• Feedback issues

 

Gibson Super 400

Price Range: $4,200 – $78,000Production Years: 1934 – today

 

Gibson Super 400

 

The Gibson Super 400 is one of the most sought after pre-electronic archtop guitars on the market. They are hard to come by as most people who buy them hang on to them for many, many years. This is due to the quality of the guitar, but also to its ability to increase in price over the years.

The guitar debuted in 1934 and is the largest guitar ever produced by Gibson. Besides the early acoustic version, Gibson also released a version with P90 pickups and later with a Charlie Christian Pickup.

Notable Players: Scotty Moore (Elvis Presley), Mark Knopfler

Pros

  • Great acoustic and electric sound
  • Plays like butter
  • High resale value

Cons

  • Very big
  • Pricey

 

Ibanez Pat Metheny PM200

Price Range: $2,800 – $5,200Production Years: 2013 – today

 

Ibanez PM200 Pät Metheny

 

If you’re looking for a versatile guitar, with a warm sound and a lot of clarity, then the Ibanez PM200 is a great option. With a round, smooth tone to it, the Ibanez PM200 is a great choice for any jazz guitarist.

Made in Japan, the Ibanez PM200 was designed according to Pat Metheny’s specifications, so artists who are inspired by his music can’t go wrong with this guitar.

Pros:

  • Warm and smooth tone
  • Beautiful design
  • A slim neck with great playability
  • Provides clear tenor without being muddy on the bass notes
  • Japanese made

Cons:

  • Can be a little bit pricey
  • Not as much resale value as a Gibson ES-175 for example

 

Ibanez George Benson GB10

Price Range: $1,200 – $4,000Production Years: 1978 – today

 

Ibanez GB10

 

The George Benson Signature guitar, the best-selling Ibanez archtop of all time,  is another custom made archtop that was designed for a famous player and currently on the market.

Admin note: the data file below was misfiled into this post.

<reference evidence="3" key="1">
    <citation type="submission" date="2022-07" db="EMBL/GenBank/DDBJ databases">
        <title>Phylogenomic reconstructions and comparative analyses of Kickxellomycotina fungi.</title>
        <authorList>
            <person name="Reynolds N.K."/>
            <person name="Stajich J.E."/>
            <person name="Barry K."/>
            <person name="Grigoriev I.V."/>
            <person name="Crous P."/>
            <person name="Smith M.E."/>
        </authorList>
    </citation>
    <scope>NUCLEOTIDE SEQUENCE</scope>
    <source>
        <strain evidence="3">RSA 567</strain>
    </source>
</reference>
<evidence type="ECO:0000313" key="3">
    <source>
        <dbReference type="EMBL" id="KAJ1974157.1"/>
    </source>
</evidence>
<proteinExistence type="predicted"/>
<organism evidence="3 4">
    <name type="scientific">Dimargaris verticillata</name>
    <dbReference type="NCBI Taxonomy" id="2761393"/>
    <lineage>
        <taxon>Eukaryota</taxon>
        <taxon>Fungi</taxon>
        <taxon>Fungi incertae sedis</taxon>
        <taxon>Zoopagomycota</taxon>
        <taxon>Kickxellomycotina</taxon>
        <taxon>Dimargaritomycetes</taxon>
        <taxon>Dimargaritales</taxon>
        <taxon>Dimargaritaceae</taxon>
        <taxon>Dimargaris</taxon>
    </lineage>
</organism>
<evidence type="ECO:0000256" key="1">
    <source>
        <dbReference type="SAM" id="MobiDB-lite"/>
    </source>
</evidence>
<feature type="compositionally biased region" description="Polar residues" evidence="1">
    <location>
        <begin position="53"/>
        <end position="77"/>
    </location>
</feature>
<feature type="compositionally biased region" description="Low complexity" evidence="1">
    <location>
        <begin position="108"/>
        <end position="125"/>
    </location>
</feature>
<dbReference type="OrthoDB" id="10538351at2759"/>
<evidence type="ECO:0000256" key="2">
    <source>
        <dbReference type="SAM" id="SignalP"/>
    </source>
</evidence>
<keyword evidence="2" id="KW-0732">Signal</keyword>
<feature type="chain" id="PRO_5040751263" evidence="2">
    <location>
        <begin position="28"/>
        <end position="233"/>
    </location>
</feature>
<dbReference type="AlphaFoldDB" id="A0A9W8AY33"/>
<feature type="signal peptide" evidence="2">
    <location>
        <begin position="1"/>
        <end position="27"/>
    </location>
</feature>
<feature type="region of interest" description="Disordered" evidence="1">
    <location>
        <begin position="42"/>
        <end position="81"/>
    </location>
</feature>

One thing you should know before buying this guitar is that it is designed for Benson’s recent specifications, not from his “jazz” years, more from his pop/rock days. Because of this, the tone is going to match Breezin’ more closely than Beyond the Blue Horizon, though some players may desire this sound over the older one anyway.

Notable Player: George Benson

Pros:

  • Finely built guitar that is durable and collectable
  • Great tone that comes from the use of higher quality wood
  • Great look and easy to play
  • Feedback resistant
  • Great and stable neck
  • Reliable

Cons:

  • Pricey
  • Not as collectable as the Gibson signature guitars
  • Some players do not like to play signature guitars

 

Ibanez George Benson LGB30

Price Range: $800 – $5,000Production Years: 2012 – today

 

Ibanez LGB30 George Benson

 

The Ibanez George Benson LGB30 is another guitar that is inspired by the legendary jazz guitarist of the same name, and his influence can be felt in the looks, sound, and style of this hollow body guitar.

The bound ebony fretboard and other stylistic bits of flair combine to make an instrument that looks like a high-end guitar while still being affordable enough to appeal to beginning musicians.

Pros:

  • High-end look without the matching price
  • Smooth tones and mellow sound

Cons:

  • Can be pricey
  • Fairly heavy (8.5lbs/3,8kg)
  • Not a lot of acoustic volume
  • Some owners report a breaking tailpiece when used with heavier strings on models produced between 2011 and 2013.

 

Epiphone Broadway

Price Range: $800 – $3,100Production Years: 1931 – today

 

Epiphone Broadway

 

Originally introduced in 1931 as an affordable option for musicians who wanted a high-end sound, the Epiphone Broadway has remained true to its original vision throughout the years. The Broadway is slightly larger than similar models, as a direct result of its original designer, Epi Stathopoulo, who believed that a larger body was necessary for a fuller tone.